This is not one of those inspiring stories from the front lines of missions. I figured it would be good for me to let you know that right off the bat. This story is more like an everyday story, for an everyday church, worshiping and everyday kind of Jesus. But I feel the story is one worth telling all the same.
I recently found myself, with my dad and our friend Simon, in the middle-of-no-where Papua New Guinea. I had felt called there for several years and now we had finally arrived. We had almost exactly 2 weeks to spend in our target village called Hagini. God had worked miracles and I was excited for what he may have in store next. Week one went well, and we found ourselves healthy and fed—bot spiritually and physically. God was doing a lot!
But then, as with many other mission trips I have been on, it hit—the sickness. If you have ever traveled overseas you might know what I’m talking about. It’s the one where you have lime green coming out both ends and it wont stop. It will make you wish you never left home and the comfort of the porcelain throne. It is awful. But God is good in the midst of it all.
That evening I had felt particularly tired so I decided not to go to church. Instead I was going to rest. As I laid on my mat, I began to feel it coming, but I was trying to avoid it; so, I tried to fall asleep in hopes that I would leave as quickly as it had come. It didn’t leave. At the last moment I leaped from my bead and tried to get out of my mosquito net. I was dizzy and disoriented. It was a miracle that I found the window in time… thankfully I did. Apparently I made quite a ruckus though because when I was about half way done, I noticed 3 locals were standing outside the window, watching me vomit. In an effort to console me they began to say, lovingly, “oooohhhhh Nathan, Nathan, Nathan, Sorry, Sorry, Sorry…” It was nice of them, they were speaking some of the few english words they knew. One of them went to tell my Dad and Simon in the church that I had gotten sick, Dad and Simon decided to stay and finish preaching. When the heaving ended, I cleaned up and laid down. This time I decided to not use my mosquito net… and it was a good thing too, because within 20 minutes I was running out the front door of the hut vomiting again. And again my local friends came to support me through the ordeal. “oooohhhhh Nathan, Nathan, Nathan, Sorry, Sorry, Sorry…” Thats when Dad and Simon got back. I figured that it would be a long night so I decided to lay on the “porch” of our hut instead of going back inside. Dad and Simon sat with me.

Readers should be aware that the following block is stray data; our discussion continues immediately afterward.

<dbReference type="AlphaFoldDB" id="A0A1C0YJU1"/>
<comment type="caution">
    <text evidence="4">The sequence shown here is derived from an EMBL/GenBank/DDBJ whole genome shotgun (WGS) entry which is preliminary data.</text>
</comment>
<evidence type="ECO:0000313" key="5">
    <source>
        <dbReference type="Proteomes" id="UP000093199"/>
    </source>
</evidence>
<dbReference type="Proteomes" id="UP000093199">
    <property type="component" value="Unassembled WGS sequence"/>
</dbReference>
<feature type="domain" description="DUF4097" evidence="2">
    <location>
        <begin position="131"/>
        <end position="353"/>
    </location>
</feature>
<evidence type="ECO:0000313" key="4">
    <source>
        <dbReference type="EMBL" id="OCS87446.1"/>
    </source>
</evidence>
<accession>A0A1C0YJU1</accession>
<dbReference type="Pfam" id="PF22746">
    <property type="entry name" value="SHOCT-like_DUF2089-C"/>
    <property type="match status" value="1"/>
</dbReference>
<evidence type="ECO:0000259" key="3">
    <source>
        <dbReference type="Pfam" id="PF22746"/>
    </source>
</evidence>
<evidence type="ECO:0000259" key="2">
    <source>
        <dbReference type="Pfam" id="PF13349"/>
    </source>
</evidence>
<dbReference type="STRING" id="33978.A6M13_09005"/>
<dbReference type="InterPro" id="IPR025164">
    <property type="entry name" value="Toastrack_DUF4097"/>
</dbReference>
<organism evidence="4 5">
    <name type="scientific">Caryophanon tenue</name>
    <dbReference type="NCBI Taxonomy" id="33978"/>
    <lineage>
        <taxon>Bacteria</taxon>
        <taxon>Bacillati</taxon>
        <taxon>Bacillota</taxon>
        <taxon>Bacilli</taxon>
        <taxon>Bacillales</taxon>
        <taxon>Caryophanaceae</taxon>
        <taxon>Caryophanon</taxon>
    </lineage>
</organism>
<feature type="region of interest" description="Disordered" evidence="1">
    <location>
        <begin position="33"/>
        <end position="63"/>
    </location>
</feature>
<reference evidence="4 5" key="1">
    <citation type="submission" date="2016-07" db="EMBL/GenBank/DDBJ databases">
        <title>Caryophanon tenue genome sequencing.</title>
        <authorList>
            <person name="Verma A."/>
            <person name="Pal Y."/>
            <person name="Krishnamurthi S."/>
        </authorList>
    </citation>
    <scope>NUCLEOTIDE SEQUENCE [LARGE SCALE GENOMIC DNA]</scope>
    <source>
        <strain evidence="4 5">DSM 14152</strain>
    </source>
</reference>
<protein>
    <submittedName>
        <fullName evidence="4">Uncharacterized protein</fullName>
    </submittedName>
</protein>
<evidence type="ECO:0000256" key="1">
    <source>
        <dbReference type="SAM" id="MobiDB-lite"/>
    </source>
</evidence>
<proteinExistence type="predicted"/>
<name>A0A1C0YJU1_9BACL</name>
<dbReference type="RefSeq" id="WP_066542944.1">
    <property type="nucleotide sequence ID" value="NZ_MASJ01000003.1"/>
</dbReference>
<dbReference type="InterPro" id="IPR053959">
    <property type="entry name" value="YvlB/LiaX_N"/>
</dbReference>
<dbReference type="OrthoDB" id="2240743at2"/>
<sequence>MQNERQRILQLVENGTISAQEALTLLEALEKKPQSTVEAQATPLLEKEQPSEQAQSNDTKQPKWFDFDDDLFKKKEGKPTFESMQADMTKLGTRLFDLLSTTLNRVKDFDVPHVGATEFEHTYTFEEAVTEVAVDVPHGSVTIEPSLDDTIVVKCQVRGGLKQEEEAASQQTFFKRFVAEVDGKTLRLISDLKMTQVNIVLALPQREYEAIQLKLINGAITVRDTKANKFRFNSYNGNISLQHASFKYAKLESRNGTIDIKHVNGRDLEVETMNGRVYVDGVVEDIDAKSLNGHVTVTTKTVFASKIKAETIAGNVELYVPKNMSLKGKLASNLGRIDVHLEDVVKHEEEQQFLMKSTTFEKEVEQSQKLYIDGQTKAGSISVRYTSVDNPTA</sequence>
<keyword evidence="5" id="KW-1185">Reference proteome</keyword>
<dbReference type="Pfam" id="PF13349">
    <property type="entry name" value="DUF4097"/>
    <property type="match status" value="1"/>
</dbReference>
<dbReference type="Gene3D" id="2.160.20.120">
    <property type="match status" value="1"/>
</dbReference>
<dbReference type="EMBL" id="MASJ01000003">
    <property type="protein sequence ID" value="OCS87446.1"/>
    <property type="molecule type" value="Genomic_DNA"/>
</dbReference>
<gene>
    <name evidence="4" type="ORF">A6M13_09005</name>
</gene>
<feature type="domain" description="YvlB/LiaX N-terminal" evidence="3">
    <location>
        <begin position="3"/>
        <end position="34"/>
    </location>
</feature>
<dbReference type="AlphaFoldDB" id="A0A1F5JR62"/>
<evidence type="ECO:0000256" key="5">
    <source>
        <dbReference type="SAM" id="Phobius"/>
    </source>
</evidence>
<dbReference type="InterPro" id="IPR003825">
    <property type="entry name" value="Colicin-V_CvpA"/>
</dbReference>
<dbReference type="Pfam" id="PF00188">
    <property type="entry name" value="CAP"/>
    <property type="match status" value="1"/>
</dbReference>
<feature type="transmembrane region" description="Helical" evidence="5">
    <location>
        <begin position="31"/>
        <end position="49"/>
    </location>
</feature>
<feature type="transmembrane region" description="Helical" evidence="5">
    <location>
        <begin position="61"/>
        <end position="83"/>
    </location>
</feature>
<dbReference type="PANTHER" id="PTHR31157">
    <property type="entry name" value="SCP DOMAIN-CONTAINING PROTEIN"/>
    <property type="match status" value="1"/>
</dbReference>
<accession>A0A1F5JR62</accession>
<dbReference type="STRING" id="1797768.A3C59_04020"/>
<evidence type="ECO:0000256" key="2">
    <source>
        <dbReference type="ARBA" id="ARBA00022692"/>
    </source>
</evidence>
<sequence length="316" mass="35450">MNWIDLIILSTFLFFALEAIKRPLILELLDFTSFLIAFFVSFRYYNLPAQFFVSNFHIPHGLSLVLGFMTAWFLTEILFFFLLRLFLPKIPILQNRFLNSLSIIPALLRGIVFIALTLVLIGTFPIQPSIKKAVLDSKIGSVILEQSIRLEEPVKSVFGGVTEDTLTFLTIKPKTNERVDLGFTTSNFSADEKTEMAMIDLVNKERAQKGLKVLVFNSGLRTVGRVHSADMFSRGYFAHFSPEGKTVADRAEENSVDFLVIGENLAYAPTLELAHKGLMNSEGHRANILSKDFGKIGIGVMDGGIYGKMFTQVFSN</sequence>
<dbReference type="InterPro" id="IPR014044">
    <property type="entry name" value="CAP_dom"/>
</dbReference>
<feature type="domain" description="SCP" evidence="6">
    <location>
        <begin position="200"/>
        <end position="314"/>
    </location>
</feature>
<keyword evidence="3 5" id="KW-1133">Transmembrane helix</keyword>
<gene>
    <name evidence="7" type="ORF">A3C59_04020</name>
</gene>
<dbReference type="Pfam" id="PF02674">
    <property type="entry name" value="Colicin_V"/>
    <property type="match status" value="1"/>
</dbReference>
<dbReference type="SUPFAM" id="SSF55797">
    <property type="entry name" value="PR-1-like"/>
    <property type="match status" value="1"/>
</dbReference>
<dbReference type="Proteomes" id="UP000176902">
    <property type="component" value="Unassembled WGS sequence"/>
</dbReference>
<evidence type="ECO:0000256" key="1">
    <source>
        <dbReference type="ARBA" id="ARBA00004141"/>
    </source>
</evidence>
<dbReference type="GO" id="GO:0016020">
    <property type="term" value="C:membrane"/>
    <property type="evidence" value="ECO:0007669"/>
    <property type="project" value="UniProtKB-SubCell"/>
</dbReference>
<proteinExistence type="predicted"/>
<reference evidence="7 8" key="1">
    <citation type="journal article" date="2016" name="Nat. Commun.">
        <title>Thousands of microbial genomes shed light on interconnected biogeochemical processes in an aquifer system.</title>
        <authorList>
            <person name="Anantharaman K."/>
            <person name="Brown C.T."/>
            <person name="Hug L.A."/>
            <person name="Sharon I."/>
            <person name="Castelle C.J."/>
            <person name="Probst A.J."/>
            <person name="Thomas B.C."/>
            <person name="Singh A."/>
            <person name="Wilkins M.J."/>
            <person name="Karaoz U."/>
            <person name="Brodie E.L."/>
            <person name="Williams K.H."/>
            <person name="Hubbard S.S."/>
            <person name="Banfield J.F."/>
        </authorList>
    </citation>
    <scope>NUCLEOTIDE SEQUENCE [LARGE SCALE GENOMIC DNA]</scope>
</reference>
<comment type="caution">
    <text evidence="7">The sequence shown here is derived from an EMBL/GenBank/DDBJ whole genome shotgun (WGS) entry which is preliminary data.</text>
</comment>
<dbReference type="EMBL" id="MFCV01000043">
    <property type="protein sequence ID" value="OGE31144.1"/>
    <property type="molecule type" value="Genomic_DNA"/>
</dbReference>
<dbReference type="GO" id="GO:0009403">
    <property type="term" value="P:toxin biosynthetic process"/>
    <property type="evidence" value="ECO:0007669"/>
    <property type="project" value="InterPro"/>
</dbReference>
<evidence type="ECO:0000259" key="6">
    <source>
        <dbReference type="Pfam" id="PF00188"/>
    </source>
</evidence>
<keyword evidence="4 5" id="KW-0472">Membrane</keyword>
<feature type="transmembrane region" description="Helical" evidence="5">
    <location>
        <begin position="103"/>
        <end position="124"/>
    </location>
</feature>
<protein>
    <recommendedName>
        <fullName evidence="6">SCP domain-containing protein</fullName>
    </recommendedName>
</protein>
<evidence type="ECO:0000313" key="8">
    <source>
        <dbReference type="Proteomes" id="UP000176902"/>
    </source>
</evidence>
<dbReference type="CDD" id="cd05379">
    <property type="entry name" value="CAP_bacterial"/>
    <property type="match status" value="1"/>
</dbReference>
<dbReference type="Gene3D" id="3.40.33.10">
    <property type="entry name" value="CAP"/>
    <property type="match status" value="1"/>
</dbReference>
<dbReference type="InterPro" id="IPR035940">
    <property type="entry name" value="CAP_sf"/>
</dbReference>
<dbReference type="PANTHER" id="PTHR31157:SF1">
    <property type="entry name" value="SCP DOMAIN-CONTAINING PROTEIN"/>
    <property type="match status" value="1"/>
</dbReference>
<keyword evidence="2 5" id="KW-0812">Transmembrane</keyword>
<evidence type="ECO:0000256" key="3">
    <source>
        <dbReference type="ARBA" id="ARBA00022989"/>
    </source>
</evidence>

I vomited every 30 -40 minutes for the next several hours. The Diarrhea hit somewhere in there too, so I found myself going to the outhouse about once ever hour or so. In the middle of the “events” I would do my best to fall asleep on the porch. Dad and Simon stayed up praying for me. And every time I woke up one of my local friends would be there to offer their condolence.
At about 1 am group of men from the church came and laid their hands on me for healing. I didn’t get better, right away. I got sick several times after that. My last dry-heave was at about 3:30 a.m. I knew it was over so I told Simon and Dad to go to sleep in the hut. And even at that last heave at 3:30 a.m. I had one of my local friends standing there saying, “oooohhhhh Nathan, Nathan, Nathan, Sorry, Sorry, Sorry…”
I told you it wasn’t an inspiring story. But it is worth telling. I cannot tell you the love I felt that night from my fellow believers, some of whom stayed up into the wee hours of the morning, just to tell me they were sorry I was feeling sick—people I had just met. John 13:35 says that non-believers will know that we are the disciples of Jesus because of the love that we show for one another. I know that those Hagini-ins are disciples of Jesus. They loved me when it was disgusting. They stayed awake. They prayed! Their love was exceeding.